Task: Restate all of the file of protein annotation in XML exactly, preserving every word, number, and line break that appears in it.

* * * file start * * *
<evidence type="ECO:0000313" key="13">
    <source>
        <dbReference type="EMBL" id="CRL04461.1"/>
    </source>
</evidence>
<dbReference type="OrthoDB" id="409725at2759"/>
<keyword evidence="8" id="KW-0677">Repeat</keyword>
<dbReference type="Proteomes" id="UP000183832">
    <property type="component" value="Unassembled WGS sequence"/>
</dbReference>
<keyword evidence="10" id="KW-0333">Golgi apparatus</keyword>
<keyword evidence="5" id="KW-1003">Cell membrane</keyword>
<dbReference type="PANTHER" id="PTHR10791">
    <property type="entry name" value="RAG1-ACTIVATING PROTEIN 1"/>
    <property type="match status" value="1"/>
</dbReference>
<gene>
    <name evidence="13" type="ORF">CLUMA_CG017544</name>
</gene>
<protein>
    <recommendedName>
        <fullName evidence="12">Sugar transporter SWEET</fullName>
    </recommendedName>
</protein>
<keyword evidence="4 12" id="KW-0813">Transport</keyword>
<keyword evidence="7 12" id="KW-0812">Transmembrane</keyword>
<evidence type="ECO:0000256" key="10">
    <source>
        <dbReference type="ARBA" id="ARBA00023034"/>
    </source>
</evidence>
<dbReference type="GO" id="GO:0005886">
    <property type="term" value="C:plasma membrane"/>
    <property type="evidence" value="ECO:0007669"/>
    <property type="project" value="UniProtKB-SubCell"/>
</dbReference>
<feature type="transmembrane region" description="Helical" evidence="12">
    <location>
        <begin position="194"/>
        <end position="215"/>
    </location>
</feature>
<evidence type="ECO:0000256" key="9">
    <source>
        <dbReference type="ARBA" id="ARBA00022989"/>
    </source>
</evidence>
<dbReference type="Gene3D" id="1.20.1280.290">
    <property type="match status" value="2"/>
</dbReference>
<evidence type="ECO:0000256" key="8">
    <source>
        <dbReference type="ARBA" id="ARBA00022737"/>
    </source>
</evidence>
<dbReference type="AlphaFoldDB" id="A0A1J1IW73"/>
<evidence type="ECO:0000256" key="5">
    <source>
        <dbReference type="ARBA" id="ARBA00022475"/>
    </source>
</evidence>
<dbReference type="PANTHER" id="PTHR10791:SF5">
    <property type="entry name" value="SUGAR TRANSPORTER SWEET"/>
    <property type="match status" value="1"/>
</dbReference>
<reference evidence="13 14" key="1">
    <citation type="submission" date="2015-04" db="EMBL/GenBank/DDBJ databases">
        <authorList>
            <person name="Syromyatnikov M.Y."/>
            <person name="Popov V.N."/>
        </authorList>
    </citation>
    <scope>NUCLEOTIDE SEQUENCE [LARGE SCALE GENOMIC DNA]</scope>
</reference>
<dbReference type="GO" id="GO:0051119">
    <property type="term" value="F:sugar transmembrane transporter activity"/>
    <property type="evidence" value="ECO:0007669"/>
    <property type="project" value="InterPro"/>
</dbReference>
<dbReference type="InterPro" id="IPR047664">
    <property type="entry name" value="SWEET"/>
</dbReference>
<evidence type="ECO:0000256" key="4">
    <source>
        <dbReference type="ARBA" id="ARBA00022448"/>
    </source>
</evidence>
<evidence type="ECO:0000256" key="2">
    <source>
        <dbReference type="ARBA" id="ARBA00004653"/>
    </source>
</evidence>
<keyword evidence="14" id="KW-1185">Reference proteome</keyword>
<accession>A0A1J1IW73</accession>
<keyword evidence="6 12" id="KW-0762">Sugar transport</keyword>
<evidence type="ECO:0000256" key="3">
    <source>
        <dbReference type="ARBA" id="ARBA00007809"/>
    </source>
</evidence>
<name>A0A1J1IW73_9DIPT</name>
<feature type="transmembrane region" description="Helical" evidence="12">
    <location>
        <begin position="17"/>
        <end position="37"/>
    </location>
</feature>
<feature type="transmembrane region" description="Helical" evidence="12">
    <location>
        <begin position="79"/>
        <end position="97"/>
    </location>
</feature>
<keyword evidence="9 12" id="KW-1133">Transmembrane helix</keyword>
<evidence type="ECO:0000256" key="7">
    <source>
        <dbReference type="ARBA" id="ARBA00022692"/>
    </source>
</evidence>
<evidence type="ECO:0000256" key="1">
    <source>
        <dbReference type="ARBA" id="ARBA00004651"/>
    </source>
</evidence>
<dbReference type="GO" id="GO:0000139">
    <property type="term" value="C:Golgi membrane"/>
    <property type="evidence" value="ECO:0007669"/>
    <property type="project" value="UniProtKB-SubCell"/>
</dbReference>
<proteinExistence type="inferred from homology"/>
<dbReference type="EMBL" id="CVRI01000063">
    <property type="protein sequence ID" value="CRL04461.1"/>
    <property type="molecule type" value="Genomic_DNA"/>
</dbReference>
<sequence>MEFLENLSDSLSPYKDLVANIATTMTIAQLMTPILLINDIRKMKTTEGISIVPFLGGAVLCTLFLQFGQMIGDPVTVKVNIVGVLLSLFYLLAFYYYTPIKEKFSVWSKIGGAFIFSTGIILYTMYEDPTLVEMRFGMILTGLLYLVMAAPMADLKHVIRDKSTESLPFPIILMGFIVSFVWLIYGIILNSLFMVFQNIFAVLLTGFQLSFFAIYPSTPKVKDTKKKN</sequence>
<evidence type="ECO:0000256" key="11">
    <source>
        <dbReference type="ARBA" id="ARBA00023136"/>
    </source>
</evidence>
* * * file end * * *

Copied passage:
<evidence type="ECO:0000313" key="13">
    <source>
        <dbReference type="EMBL" id="CRL04461.1"/>
    </source>
</evidence>
<dbReference type="OrthoDB" id="409725at2759"/>
<keyword evidence="8" id="KW-0677">Repeat</keyword>
<dbReference type="Proteomes" id="UP000183832">
    <property type="component" value="Unassembled WGS sequence"/>
</dbReference>
<keyword evidence="10" id="KW-0333">Golgi apparatus</keyword>
<keyword evidence="5" id="KW-1003">Cell membrane</keyword>
<dbReference type="PANTHER" id="PTHR10791">
    <property type="entry name" value="RAG1-ACTIVATING PROTEIN 1"/>
    <property type="match status" value="1"/>
</dbReference>
<gene>
    <name evidence="13" type="ORF">CLUMA_CG017544</name>
</gene>
<protein>
    <recommendedName>
        <fullName evidence="12">Sugar transporter SWEET</fullName>
    </recommendedName>
</protein>
<keyword evidence="4 12" id="KW-0813">Transport</keyword>
<keyword evidence="7 12" id="KW-0812">Transmembrane</keyword>
<evidence type="ECO:0000256" key="10">
    <source>
        <dbReference type="ARBA" id="ARBA00023034"/>
    </source>
</evidence>
<dbReference type="GO" id="GO:0005886">
    <property type="term" value="C:plasma membrane"/>
    <property type="evidence" value="ECO:0007669"/>
    <property type="project" value="UniProtKB-SubCell"/>
</dbReference>
<feature type="transmembrane region" description="Helical" evidence="12">
    <location>
        <begin position="194"/>
        <end position="215"/>
    </location>
</feature>
<evidence type="ECO:0000256" key="9">
    <source>
        <dbReference type="ARBA" id="ARBA00022989"/>
    </source>
</evidence>
<dbReference type="Gene3D" id="1.20.1280.290">
    <property type="match status" value="2"/>
</dbReference>
<evidence type="ECO:0000256" key="8">
    <source>
        <dbReference type="ARBA" id="ARBA00022737"/>
    </source>
</evidence>
<dbReference type="AlphaFoldDB" id="A0A1J1IW73"/>
<evidence type="ECO:0000256" key="5">
    <source>
        <dbReference type="ARBA" id="ARBA00022475"/>
    </source>
</evidence>
<dbReference type="PANTHER" id="PTHR10791:SF5">
    <property type="entry name" value="SUGAR TRANSPORTER SWEET"/>
    <property type="match status" value="1"/>
</dbReference>
<reference evidence="13 14" key="1">
    <citation type="submission" date="2015-04" db="EMBL/GenBank/DDBJ databases">
        <authorList>
            <person name="Syromyatnikov M.Y."/>
            <person name="Popov V.N."/>
        </authorList>
    </citation>
    <scope>NUCLEOTIDE SEQUENCE [LARGE SCALE GENOMIC DNA]</scope>
</reference>
<dbReference type="GO" id="GO:0051119">
    <property type="term" value="F:sugar transmembrane transporter activity"/>
    <property type="evidence" value="ECO:0007669"/>
    <property type="project" value="InterPro"/>
</dbReference>
<dbReference type="InterPro" id="IPR047664">
    <property type="entry name" value="SWEET"/>
</dbReference>
<evidence type="ECO:0000256" key="4">
    <source>
        <dbReference type="ARBA" id="ARBA00022448"/>
    </source>
</evidence>
<evidence type="ECO:0000256" key="2">
    <source>
        <dbReference type="ARBA" id="ARBA00004653"/>
    </source>
</evidence>
<keyword evidence="14" id="KW-1185">Reference proteome</keyword>
<accession>A0A1J1IW73</accession>
<keyword evidence="6 12" id="KW-0762">Sugar transport</keyword>
<evidence type="ECO:0000256" key="3">
    <source>
        <dbReference type="ARBA" id="ARBA00007809"/>
    </source>
</evidence>
<name>A0A1J1IW73_9DIPT</name>
<feature type="transmembrane region" description="Helical" evidence="12">
    <location>
        <begin position="17"/>
        <end position="37"/>
    </location>
</feature>
<feature type="transmembrane region" description="Helical" evidence="12">
    <location>
        <begin position="79"/>
        <end position="97"/>
    </location>
</feature>
<keyword evidence="9 12" id="KW-1133">Transmembrane helix</keyword>
<evidence type="ECO:0000256" key="7">
    <source>
        <dbReference type="ARBA" id="ARBA00022692"/>
    </source>
</evidence>
<evidence type="ECO:0000256" key="1">
    <source>
        <dbReference type="ARBA" id="ARBA00004651"/>
    </source>
</evidence>
<dbReference type="GO" id="GO:0000139">
    <property type="term" value="C:Golgi membrane"/>
    <property type="evidence" value="ECO:0007669"/>
    <property type="project" value="UniProtKB-SubCell"/>
</dbReference>
<proteinExistence type="inferred from homology"/>
<dbReference type="EMBL" id="CVRI01000063">
    <property type="protein sequence ID" value="CRL04461.1"/>
    <property type="molecule type" value="Genomic_DNA"/>
</dbReference>
<sequence>MEFLENLSDSLSPYKDLVANIATTMTIAQLMTPILLINDIRKMKTTEGISIVPFLGGAVLCTLFLQFGQMIGDPVTVKVNIVGVLLSLFYLLAFYYYTPIKEKFSVWSKIGGAFIFSTGIILYTMYEDPTLVEMRFGMILTGLLYLVMAAPMADLKHVIRDKSTESLPFPIILMGFIVSFVWLIYGIILNSLFMVFQNIFAVLLTGFQLSFFAIYPSTPKVKDTKKKN</sequence>
<evidence type="ECO:0000256" key="11">
    <source>
        <dbReference type="ARBA" id="ARBA00023136"/>
    </source>
</evidence>